XML Editor and XSLT Debugger

<oXygen/> looks like a nice tool for dealing with XML files:

<oXygen/> is a complete cross platform XML editor providing the tools for XML authoring, XML conversion, XML Schema, DTD, Relax NG and Schematron development, XPath, XSLT, XQuery debugging, SOAP and WSDL testing.

The integration with the XML document repositories is made through the WebDAV, Subversion and S/FTP protocols. <oXygen/> also supports browsing, managing and querying native XML and relational databases.

The world’s best XML Editor is available as an Eclipse IDE plugin, bringing unique XML development features to this widely used Java IDE.

If only it were not so expensive, ouch!

Document Palette

I have been looking for a tool like this for the Mac for a while. Something which allows me to create a new document somewhere on the file system based on a template of some sort.

This capability has been in Windows for a while, and which I first ran into when I tried out HP NewWave.

iPhone 3GS Review

Great review of the iPhone 3GS by Robert Mons on MacInTouch. I have the original iPhone, which has been dropped a few times and the glass is slightly broken in a corner, so I am due for an upgrade. The case for an upgrade is hard to make for current iPhone 3G owners and the review reflects that, but it is easier for original iPhone owners such as myself:

For original iPhone owners, this is a good time to update: the new phone is faster, has a compass-assisted GPS, has up to four times as much storage for your music, has much better voice call quality and a louder speakerphone, and offers compelling new features like video recording, autofocus and Voice Control.

A few things are holding me back, ATT, lack of MMS, lack of tethering, the fact that my monthly cost would go up by $10.

Recharge Sockets

Nice to see that the Europeans have adopted a standard for phone recharge sockets (in French on Le Monde).

I wonder when this is going to happen here in the US? Perhaps the fact that Europe is going that way will tip the balance in the US automatically.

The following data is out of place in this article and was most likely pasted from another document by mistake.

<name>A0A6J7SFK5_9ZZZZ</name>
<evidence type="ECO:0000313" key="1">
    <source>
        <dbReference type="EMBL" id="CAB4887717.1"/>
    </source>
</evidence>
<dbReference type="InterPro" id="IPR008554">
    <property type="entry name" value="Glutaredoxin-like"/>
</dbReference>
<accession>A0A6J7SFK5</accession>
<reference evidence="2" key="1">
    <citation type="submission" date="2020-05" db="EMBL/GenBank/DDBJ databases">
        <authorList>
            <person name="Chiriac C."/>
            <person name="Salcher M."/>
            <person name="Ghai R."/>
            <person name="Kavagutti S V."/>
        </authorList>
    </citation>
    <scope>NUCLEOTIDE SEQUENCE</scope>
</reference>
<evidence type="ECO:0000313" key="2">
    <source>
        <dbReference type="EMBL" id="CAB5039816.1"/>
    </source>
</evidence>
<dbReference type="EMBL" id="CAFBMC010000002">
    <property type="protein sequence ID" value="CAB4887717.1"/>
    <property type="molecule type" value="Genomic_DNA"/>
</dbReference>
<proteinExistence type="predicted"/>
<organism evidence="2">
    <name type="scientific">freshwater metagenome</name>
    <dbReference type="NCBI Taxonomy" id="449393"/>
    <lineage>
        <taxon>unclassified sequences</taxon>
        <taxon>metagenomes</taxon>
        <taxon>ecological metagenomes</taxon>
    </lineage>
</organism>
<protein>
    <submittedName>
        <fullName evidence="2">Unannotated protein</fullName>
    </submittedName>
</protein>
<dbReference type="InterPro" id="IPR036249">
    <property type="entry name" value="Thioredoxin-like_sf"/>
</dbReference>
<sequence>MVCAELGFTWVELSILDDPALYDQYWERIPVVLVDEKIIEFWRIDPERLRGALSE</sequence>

Personally I would like to see a wireless charging standard for these devices, including iPods. My $80 toothbrush can do it (and I don’t need to pay extra for the charger,) so why can’t my $200 cell phone/iPod/whatever… do it too.

To equals() or not to equals()

“How to Write an Equality Method in Java” from Artima:

Class java.lang.Object defines an equals method, which subclasses may override. Unfortunately, it turns out that writing a correct equality method is surprisingly difficult in object-oriented languages. In fact, after studying a large body of Java code, the authors of a 2007 paper concluded that almost all implementations of equals methods are faulty.

The article goes into some depth on how to write a good equals method, and on the pitfalls that surround such a method. The article also makes a reference to “Effective Java Second Edition” by Josh Bloch which I am currently reading:

In Item 8 of Effective Java1, Josh Bloch describes the difficulty of preserving the equals contract when subclassing as a “fundamental problem of equivalence relations in object-oriented languages.” Bloch writes:

There is no way to extend an instantiable class and add a value component while preserving the equals contract, unless you are willing to forgo the benefits of object-oriented abstraction.

VMware Fusion Beta